Fresh off the Doctor Who season 7.5 premiere, this week’s episode, “The Rings of Akhaten,” written by Luther creator Neil Cross, finds the Doctor facing off against an old god in an unbelievably magical and wondrous adventure with his new companion, Clara.

When Clara tells the Doctor to show her something “awesome” by using the powers of the TARDIS, the duo end up on the planet Akhaten in time for the Festival of Offerings – a ceremony by which the Queen of Years sings the old god asleep for another 1,000 years as it feasts on their sentimental offerings. But when the ceremony doesn’t go as planned and the old god begins to awaken, the Doctor goes head-to-head with creature calling itself a god, and Clara finds out the power of the most important leaf in human history.

In almost every way, “The Rings of Akhaten” feels more like a proper introduction to the character of Clara than last week’s premiere, so much so that whatever familiar feeling of scale and wonder that “The Bells of Saint John” lacked – even if it was only slightly – is made up for tenfold in Cross’ first outing with the franchise. There was, however, a bit of doubt initially.

After the Doctor and Clara first set off on this week’s adventure and made it to the planet, there was a bit of a feeling that this episode would spend a tad too much time lingering before getting to the actual plot. True, this issue happened more with Davies at the reigns than Moffat, but many longtime fans might still feel the itch with an introduction that takes up almost the first half of the episode’s entire runtime. That is, until the singing starts.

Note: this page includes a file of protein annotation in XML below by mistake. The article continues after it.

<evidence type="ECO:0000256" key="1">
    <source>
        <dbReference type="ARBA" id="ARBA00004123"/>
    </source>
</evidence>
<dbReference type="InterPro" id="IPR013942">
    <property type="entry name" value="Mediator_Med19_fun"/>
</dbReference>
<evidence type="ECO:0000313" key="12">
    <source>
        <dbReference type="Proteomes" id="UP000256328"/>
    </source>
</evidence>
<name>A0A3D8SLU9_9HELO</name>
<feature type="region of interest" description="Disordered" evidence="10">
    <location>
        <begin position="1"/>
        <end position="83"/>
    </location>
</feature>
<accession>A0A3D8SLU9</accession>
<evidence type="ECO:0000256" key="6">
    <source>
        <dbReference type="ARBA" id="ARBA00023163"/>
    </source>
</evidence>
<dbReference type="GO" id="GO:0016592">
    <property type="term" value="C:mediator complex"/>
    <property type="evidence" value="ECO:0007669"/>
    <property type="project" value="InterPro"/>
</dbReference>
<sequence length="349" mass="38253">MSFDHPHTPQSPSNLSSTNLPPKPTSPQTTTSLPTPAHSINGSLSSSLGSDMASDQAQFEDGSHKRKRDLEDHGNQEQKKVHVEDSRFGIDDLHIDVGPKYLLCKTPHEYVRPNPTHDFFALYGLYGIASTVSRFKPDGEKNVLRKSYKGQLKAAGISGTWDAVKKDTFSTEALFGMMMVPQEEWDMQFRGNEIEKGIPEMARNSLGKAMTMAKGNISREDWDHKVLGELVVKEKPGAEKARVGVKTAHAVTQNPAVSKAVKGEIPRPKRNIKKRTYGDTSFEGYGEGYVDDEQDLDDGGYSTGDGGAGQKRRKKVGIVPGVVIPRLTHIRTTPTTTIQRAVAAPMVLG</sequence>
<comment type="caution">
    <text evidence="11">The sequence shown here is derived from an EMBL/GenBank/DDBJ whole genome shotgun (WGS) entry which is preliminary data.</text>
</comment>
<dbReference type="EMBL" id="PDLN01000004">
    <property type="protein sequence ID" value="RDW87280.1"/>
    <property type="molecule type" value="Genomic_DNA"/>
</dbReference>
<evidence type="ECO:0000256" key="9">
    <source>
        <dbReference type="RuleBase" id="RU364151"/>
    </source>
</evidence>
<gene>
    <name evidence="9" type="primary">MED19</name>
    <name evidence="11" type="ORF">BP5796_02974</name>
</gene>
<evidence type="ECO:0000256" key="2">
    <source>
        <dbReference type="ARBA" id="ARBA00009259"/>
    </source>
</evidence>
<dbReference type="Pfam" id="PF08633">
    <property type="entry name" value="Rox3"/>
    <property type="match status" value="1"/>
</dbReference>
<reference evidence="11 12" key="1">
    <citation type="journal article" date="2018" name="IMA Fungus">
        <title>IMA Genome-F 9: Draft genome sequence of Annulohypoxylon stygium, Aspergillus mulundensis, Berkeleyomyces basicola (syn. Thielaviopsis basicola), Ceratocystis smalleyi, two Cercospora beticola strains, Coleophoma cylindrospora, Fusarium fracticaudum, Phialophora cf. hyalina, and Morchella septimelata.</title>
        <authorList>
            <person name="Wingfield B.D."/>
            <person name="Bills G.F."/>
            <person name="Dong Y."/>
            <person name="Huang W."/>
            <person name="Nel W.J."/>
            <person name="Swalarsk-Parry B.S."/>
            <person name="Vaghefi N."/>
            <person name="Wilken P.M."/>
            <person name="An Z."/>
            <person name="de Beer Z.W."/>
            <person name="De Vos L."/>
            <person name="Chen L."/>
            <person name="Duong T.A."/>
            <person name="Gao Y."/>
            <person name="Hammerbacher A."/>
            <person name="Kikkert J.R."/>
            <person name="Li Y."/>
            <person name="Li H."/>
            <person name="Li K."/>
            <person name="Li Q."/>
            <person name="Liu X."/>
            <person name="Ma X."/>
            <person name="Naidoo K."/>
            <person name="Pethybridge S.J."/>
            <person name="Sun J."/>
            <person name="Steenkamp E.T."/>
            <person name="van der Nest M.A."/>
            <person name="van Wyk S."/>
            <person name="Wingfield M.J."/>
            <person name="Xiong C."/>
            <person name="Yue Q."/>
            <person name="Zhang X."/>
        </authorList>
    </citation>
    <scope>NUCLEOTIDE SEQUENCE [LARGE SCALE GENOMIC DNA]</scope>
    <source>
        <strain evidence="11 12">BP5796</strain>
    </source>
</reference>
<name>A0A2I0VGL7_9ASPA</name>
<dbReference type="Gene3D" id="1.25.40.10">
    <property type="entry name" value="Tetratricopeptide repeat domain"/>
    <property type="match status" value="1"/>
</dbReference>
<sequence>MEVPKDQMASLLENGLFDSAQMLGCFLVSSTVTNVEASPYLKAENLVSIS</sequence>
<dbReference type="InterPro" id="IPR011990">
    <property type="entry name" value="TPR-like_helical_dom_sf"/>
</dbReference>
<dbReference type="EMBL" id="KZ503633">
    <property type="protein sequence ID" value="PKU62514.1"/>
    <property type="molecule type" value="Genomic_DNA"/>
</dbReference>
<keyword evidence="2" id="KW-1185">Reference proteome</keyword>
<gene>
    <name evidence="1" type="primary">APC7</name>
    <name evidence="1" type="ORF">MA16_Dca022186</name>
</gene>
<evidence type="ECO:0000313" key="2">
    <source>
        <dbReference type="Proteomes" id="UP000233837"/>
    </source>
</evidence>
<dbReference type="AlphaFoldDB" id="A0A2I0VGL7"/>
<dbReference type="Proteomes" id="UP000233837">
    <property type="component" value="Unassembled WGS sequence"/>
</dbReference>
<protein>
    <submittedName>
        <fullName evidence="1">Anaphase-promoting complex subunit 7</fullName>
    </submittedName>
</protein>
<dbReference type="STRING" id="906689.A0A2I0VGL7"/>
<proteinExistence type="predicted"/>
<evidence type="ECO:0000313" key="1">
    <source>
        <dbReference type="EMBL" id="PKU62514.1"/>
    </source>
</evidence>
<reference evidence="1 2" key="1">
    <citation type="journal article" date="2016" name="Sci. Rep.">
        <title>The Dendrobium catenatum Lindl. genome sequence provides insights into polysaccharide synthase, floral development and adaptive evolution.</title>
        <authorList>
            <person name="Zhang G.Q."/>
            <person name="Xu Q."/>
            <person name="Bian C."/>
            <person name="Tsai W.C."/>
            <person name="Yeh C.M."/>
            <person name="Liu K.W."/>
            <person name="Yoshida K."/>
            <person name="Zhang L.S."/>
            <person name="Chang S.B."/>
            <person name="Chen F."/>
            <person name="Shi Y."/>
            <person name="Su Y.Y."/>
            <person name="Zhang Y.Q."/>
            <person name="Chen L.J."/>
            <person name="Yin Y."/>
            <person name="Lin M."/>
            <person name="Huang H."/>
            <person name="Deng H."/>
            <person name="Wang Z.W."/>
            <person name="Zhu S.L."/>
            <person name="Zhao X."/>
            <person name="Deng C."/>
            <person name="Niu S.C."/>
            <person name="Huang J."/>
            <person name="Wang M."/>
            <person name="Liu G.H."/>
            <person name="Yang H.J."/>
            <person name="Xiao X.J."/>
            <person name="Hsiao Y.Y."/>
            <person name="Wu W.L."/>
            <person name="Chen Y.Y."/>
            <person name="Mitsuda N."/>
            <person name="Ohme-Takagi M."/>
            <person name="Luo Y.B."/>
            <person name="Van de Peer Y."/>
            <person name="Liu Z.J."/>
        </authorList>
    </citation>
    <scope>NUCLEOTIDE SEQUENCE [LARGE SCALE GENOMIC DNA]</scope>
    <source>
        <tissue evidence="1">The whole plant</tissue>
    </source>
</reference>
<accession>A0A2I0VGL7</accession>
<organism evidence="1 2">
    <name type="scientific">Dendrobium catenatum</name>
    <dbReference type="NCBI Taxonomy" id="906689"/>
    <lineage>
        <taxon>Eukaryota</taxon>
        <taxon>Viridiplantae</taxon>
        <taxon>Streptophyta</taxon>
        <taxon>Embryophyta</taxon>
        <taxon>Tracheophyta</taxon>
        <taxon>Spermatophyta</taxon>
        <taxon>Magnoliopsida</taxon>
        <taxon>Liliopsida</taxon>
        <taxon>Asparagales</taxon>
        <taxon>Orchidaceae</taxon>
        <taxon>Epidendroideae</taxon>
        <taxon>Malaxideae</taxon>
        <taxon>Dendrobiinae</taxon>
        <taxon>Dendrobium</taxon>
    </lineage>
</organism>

As one should have expected, Cross’ lengthy beginning to his first episode was as calculated as any episode of his own hit show. While it’s true that Clara’s adventures at the market or with Mary, the Queen of Years, didn’t really help to build the sense of a complete world, it does make you feel familiar enough to sit back and enjoy their memento-filled musical offerings, of which there were multiple, each one more moving than the last. And then the Doctor, in all his glory, delivers a monologue so passionate that fans now have a small sense of the tearful heartbreak that will come when Matt Smith eventually exits the role. Still, the Doctor was not enough for the god.

When the god had consumed all of the Doctor’s memories, leaving him weak (but still with his memory), it was up to one silly girl, Clara, with humanity’s most important leaf, to save the day. This ending does, however, get a bit clouded with talk of infinite futures and infinite moments. Still, at this point in the episode, any explanation as to why the leaf worked was welcome, and the fact that a beautiful story about Clara parents was told made its inclusion more than worth it.

Now two episodes in to Clara’s 8-episode storyline – after which all will be revealed – there has yet to be any real progress in her story (or mystery). But if Doctor Who has taught its fans anything, it’s that it only takes one episode to provide an explanation more amazing than we could have ever imagined. And if this episode is any sign of what’s to come, there’s no doubt that the story of Clara, “The Girl Who Twice Died,” will be as rewarding as this week’s welcomed television gem.

[poll id=”571″]

Doctor Who returns next Saturday with “Cold War” @8pm on BBC America.